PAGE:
Alibaba founder Jack Ma returns to China to discuss impact of artificial intelligence on education
Jack Ma, the founder of Alibaba Group Holding, returned to mainland China recently after more than a year of overseas travel and visited a school he founded in the city of Hangzhou.
On Monday (Mar 27), Ma met teachers and students at Hangzhou Yungu School, a private school covering kindergarten to high school that was funded by Alibaba founders in 2017, according to sources familiar with Ma’s schedule. This was later confirmed by a post the school published on its WeChat account.
According to the post, Ma discussed with the school’s faculty the future of education in the era of rapidly developing artificial intelligence (AI) technology. “We must use AI to solve problems, not to be controlled by AI,” Ma was quoted saying.
The billionaire added that technologies like ChatGPT have posed challenges for educators, and that it was only the beginning of the era of AI, according to the school’s statement. Ma, who was an English teacher before founding Alibaba, said teaching was his favourite profession and he hopes he could return to it one day.
Ma returned to China after a brief stopover in Hong Kong, where he met friends and also briefly visited Art Basel. Ma is known to be very passionate about painting and the arts.
Alibaba owns the South China Morning Post.
Alibaba’s share price in Hong Kong rose in earlier trading, before closing 0.06 per cent lower on Monday, while the broader Hang Seng Technology Index lost 2.82 per cent.
Ma, who retired as Alibaba’s chairman on his 55th birthday in 2019, has been travelling to different countries to learn about agriculture technology. His itinerary is closely followed by China watchers.
Although Ma has faded from public view in recent years, his whereabouts have become a litmus test for the friendliness of China’s business environment, according to Angela Zhang, an associate professor of law at the University of Hong Kong.
This was especially true after the companies he founded – including Alibaba and its fintech affiliate Ant Group – came under regulatory scrutiny amid Beijing’s intensified crackdown on the tech sector.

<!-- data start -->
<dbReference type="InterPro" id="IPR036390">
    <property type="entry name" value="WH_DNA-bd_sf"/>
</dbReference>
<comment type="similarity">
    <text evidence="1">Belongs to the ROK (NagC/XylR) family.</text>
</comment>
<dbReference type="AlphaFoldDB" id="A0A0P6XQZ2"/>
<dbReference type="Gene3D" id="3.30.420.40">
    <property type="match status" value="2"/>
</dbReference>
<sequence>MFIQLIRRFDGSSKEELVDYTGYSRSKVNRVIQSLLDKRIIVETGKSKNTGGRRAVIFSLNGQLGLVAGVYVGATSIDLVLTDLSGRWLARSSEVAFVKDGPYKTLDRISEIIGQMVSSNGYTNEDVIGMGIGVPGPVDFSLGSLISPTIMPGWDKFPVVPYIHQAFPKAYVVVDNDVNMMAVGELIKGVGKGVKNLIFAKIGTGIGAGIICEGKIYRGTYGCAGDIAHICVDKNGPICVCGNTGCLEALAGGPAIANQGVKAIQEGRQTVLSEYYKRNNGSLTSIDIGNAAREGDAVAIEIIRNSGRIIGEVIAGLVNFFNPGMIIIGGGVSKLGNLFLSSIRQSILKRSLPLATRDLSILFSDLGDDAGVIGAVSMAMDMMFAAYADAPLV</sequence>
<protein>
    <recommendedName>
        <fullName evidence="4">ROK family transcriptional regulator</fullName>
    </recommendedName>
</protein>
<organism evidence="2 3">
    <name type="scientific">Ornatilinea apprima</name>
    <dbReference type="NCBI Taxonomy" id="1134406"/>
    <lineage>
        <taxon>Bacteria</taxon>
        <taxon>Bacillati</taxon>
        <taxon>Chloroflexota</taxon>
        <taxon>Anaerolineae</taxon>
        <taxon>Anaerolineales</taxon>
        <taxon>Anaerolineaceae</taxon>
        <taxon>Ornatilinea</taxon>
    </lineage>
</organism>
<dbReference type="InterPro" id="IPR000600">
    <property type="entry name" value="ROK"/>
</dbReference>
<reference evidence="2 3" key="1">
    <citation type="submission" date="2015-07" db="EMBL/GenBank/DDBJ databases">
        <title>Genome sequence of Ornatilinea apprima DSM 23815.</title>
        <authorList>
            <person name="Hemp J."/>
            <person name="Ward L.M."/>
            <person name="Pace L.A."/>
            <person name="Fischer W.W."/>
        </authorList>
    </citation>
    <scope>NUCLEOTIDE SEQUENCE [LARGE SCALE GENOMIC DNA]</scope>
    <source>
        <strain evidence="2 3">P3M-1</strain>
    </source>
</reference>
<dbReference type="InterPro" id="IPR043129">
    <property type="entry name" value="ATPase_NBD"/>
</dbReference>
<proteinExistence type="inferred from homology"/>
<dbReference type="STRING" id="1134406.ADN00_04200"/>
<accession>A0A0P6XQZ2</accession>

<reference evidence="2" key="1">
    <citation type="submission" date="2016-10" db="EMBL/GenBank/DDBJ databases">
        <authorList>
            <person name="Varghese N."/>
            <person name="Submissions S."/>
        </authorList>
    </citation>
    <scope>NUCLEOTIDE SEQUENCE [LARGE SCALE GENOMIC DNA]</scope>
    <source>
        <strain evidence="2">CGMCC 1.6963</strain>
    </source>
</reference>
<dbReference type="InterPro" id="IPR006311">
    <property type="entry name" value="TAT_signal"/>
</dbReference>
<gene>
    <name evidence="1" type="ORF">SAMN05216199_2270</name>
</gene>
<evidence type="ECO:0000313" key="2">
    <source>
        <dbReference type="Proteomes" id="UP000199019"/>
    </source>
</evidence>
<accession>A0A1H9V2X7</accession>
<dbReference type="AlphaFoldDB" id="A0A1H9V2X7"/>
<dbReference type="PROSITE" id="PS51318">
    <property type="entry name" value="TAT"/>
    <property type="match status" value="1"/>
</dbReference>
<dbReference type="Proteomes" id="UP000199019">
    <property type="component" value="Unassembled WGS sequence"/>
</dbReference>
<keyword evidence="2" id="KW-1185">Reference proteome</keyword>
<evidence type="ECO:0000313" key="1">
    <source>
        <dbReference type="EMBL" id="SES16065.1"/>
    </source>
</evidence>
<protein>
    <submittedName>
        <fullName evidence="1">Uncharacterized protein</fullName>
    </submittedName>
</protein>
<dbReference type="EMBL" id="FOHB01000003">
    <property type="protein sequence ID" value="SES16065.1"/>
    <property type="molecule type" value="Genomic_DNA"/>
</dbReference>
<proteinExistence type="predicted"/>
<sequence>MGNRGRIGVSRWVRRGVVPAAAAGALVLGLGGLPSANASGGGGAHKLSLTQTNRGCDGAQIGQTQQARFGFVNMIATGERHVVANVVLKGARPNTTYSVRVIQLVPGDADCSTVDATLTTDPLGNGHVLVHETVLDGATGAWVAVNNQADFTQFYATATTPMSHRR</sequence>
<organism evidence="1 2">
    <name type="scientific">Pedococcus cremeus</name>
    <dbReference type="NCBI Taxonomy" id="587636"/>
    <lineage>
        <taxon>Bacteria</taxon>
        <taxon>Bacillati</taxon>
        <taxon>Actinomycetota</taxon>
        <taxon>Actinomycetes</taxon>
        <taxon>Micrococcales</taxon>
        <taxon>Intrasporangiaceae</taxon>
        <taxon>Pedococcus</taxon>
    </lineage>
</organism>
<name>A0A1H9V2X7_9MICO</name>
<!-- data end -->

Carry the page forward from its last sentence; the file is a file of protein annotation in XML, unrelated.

“The market seems to believe that the more public appearance Ma gets, the more friendly the government is towards private businesses,” Zhang said.
Ma’s return to Hangzhou this week has injected some much-needed confidence into the country’s private sector, which should also help dispel worries about the personal safety of business entrepreneurs on the mainland.
In a shareholding structure overhaul of the Ant Group announced in early 2023, the voting power of Ma was diluted to make China’s largest fintech company more “transparent and diversified”. Under the changes, Ma will end an acting-in-concert pact with Ant’s chairman Eric Jing, former chief executive Simon Hu and Alibaba veteran Jiang Fang, according to a statement.
After stepping down as Alibaba’s executive chairman, Ma said he wanted to dedicate his post-retirement days to philanthropy, rural education and pursuing his interest in reviving China’s rural sector.
Ma has maintained his support for education in China through his Rural Teachers Initiative. At the end of last year, he gave a short video presentation to 100 teachers from China’s rural areas, telling them that 2022 was “difficult” and “extraordinary”.
In his rare appearances since retiring, Ma has been spotted in Europe, Japan and China, attending education and agricultural events.
Earlier this year he was seen in Thailand as part of his study of farming and fishery, which followed a three-month stay in Japan where he looked into the operations and technology of fish farms.
This article was first published on SCMP.